Sarah James, co-founder of the IEMEA and of the first American Eco-municipalities with Torbjörn Lahti, as well as co-writer of the book “The Natural Step for Communities” (2004) with Torbjörn Lahti also, carried out a survey among the American Eco-municipalities with Cindi Contie, who organizes Sustainable Tours for American participants through the Full Circle Discovery. At this occasion, three of those cities (Lawrence Township, New Jersey ; Town of Concord, Massachusetts ; City of Portsmouth, NH) have expressed their will to have a Swedish sister-city. See in the frame below the details Sarah James sent to us.


October, 2017

Introduction: For the past few months, the Institute for Ecomunicipality Education & Assistance (IEMEA) has been carrying out a small survey of people active in the emergence of ecomunicipalities in the United States from 2005 to the present. Fourteen people from nine ecomunicipalities were interviewed. These included present and former mayors of U.S. ecomunicipalities, city and town managers, and citizen activists and “fire souls” who started or supported ecomunicipality initiatives in their local regions. In three cases, respondents indicated they thought their local municipality might be interested in a sister city relationship with a Swedish ecomunicipality. The following is a description of three US ecomunicipalities who might be interested in such a relationship. If there is interest from particular Swedish ecomunicipalities, feel free to contact Sarah James, IEMEA, at who can provide more information and local contacts.

Lawrence Township, New Jersey

Population: 33,472

Total area: 57,143 km2 (22 sq. mi)

Location/geography: Rural/suburban region of the state of New Jersey. Within an hour’s commute of two major cities – New York, NY and Philadephia, PA

Type of municipal government: Town Council, Mayor, and Town Administrator

Distinguishing sustainability work: strong local organic agriculture production, strong work integrating sustainability, including sustainable local organic food production, into local education and schools. Has a private high school (Lawrenceville Academy) very active in sustainability work and sustainability education in public schools. Other sustainability accomplishments include green buildings, solar power, and open space preservation. Has been very successful at developing community sustainability work at the regional and state levels.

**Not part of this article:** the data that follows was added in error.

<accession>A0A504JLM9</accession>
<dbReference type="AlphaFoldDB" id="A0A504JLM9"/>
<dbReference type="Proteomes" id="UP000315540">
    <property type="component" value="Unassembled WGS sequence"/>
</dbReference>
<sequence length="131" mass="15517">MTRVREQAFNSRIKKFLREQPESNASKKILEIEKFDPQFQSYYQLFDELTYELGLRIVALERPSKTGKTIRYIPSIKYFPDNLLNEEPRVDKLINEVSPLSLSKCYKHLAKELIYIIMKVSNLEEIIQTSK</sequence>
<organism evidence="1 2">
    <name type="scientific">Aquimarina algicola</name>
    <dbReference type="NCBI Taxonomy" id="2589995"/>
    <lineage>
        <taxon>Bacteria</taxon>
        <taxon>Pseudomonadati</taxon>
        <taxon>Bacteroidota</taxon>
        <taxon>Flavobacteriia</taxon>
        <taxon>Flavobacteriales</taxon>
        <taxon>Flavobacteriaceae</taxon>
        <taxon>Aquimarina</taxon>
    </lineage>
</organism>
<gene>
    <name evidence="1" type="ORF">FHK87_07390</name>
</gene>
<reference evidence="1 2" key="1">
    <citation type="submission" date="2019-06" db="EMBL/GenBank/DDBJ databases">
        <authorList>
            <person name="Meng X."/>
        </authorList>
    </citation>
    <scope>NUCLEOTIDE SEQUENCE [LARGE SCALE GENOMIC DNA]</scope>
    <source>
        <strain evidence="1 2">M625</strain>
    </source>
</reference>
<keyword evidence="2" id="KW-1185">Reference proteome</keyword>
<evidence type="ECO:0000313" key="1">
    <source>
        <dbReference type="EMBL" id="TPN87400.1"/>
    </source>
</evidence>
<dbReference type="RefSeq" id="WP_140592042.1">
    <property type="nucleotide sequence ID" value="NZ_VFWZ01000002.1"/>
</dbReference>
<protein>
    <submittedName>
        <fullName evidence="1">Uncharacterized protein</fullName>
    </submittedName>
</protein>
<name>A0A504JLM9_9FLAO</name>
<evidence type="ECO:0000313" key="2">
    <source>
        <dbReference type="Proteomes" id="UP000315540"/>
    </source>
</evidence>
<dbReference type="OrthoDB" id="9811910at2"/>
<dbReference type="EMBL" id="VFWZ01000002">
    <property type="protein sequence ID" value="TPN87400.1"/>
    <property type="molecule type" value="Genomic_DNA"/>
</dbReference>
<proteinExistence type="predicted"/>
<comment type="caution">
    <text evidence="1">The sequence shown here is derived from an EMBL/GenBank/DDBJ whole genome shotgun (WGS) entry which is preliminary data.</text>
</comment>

Ecomunicipality history: A local citizen activist brought the ecomunicipality and TNS concepts to the community around 2005. IEMEA conducted community ecomunicipality workshops and talks there in 2005+. This citizen activist and the then Mayor of the municipality formed a community non-profit organization called Sustainable Lawrence and procured ongoing funding for it. Sustainable Lawrence continues to this day and is the driver of the local ecomunicipality process and sustainability work. In 2010-11, the Lawrence Township Town Administrator joined a US delegation of mayors and officials, organized through the US Embassy in Sweden, the US National League of Cities, and IEMEA to participate in the Stockholm Ecocity Conference. Lawrence Township and Sustainable Lawrence hosted a Swedish intern for some months, again through a US Embassy in Sweden program.

Driver of local ecomunicipality work: Sustainable Lawrence, the local community non-profit organization. The current Executive Director of Sustainable Lawrence is a former Mayor of the Township and who also runs a local organic farm.

Other sustainability work: The founders of Sustainable Lawrence also started a county coalition of sustainable communities including its neighbors, who work together on common sustainable development interests and meet regularly. They also helped to found and develop Sustainable Jersey, a statewide organization that certifies New Jersey municipalities as to their level of sustainable development accomplishments.

For more information:

Municipal government of Lawrence Township, NJ:

Sustainable Lawrence:

Lawrenceville Academy:          See Green Campus Initiative